Prior to the naked bike ride, SCOOL attempted to demonstrate in other ways. One of the first small protests they organized occurred on February 28, 2000. A homemade sign with the words “Sweatshop University” was hoisted up during a men’s basketball game in the Dome, fluttering in the air for all to see. Within a blink of an eye Public Safety and Dome personnel escorted SCOOL members peacefully out of the building. As a result of displaying this banner for such a minuscule amount of time, the message was not clear to fellow students.5

One month later in March, around the same time as the naked bike ride, students gathered together for an organized march and began their way to the administration building. “Keep SU Sweatshop Free, Sign on to the WRC” was chanted in unison accompanied by signs. Getting into the building was not a problem, but a barrier was soon approached. Department of Public Safety officers kept the students from handing a petition signed by 1,200 people to Chancellor Shaw. Instead the petition was ignored and discarded.6

With no further action taken after Sweatshop Awareness Week, SCOOL held a rally on October 29 at the SU School of Law to once again demand the support of the University. The rally served as a warning to the administrators that direct actions would continue to be taken, and featured guest speakers from the Student Environmental Action Coalition (SEAC) and SCOOL. Over twenty members of SCOOL preached their beliefs to students visiting SU for a New York Public Interest Research Group conference. The speeches encouraged students to begin to take action and pressure their schools to join the WRC. Floating over the crowd was a giant Chancellor Shaw head 7, as cheerleaders continuously chanted. At this point in conflict, 62 schools had already joined the consortium.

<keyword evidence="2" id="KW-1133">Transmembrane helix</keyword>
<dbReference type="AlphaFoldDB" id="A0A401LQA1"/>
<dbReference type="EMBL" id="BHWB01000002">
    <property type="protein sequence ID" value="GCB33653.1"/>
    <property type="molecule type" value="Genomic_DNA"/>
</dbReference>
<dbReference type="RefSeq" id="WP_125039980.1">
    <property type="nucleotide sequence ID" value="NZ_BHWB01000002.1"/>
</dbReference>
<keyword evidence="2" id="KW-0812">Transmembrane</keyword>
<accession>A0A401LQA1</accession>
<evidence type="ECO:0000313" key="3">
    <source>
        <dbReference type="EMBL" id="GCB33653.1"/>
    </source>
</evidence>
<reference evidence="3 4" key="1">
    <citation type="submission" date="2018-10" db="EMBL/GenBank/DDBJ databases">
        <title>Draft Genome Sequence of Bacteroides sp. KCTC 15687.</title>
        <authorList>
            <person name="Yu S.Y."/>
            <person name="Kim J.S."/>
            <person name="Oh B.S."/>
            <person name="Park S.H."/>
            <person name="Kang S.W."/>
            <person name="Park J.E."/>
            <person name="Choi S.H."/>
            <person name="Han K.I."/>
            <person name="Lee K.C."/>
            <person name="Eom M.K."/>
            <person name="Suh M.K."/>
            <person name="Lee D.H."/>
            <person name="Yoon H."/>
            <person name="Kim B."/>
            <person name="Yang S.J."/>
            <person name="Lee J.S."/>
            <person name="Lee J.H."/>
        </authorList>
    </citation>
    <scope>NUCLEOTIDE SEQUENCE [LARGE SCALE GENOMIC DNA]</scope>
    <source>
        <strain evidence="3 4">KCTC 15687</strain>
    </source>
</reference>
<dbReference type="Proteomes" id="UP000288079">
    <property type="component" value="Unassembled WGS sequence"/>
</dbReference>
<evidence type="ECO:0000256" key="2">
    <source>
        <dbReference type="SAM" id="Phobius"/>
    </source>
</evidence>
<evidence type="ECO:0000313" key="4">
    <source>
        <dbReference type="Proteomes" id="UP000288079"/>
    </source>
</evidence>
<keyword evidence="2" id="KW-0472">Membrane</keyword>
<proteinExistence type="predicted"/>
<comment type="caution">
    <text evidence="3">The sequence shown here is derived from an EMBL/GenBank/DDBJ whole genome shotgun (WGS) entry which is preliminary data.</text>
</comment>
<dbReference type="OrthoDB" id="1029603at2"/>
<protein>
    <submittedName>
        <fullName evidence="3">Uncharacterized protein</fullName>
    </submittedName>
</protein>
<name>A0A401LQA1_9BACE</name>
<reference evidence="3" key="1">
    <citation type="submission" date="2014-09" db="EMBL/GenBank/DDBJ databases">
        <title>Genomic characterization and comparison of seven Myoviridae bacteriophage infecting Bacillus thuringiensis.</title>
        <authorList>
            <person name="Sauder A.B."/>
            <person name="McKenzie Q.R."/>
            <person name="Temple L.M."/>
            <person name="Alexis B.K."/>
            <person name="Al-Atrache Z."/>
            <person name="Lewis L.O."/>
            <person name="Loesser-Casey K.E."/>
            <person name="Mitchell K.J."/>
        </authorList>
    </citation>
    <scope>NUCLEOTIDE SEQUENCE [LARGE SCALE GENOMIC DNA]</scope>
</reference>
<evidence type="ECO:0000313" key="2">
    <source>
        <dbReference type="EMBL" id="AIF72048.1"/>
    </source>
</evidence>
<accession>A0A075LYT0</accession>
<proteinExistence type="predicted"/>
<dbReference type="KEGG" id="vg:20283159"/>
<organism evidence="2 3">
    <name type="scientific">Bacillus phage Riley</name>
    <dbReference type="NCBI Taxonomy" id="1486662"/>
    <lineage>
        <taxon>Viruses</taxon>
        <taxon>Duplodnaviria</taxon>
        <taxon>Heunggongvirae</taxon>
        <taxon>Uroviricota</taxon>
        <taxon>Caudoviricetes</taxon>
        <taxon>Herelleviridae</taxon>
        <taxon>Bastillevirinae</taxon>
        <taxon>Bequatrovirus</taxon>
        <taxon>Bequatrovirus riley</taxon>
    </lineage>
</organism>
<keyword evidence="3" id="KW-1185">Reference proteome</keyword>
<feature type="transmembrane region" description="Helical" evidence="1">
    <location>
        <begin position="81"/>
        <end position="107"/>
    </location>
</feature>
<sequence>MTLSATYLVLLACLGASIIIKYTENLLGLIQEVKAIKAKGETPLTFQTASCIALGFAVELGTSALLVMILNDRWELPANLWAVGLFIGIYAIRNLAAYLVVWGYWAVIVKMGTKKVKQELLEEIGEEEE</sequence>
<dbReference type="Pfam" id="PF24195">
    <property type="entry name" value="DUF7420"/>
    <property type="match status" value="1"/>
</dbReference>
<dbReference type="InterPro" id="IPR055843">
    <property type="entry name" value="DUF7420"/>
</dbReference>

Even after the various protests, a petition that gained the support of SU’s Student Government Association, and a meeting with the chancellor, SU still did not join the WRC. Curtis Rumrill, a student activist at the time, described Shaw as uninformed about the issues stating, “He’s a really good diplomat, very good at not answering questions. He implied that sweatshops are a cultural phenomenon and asserted that we shouldn’t impose our labor standards on other cultures.” SU’s spokesman Kevin Morrow argued that Chancellor Shaw was well informed and concerned about workers’ rights claiming, “Everyone involved in the sweatshop fight agrees on the desired outcome – better working conditions. How to achieve that outcome is still being determined.” 8

On November 30 at 6:30 AM, members of the Syracuse Community Action Network (SCAN) hung a banner across Hendricks Chapel saying, “Wake up Shaw. Sweatshops are the Problem. The WRC is the solution.” SCAN members had climbed scaffolding in place for repairs on Hendricks to hang the banner. It was taken down 4-5 hours later because the group did not get permission to post it.9


In early December 2000, an advisory board continued to recommend that Shaw not join the WRC. The majority of the 14-member panel was against joining the WRC due to “…concerns about the organization’s operating budget – $300,000 compared to the FLA’s $2 million – the group’s lack of relationship with the corporations it polices, the quality of its monitoring and its current lack of not-for-profit status.” However, the advisory board did agree to have a representative from the WRC present a different perspective at the next meeting. SCOOL was not surprised that the board was against joining the WRC, claiming that its members only cared about the money aspect of the situation.10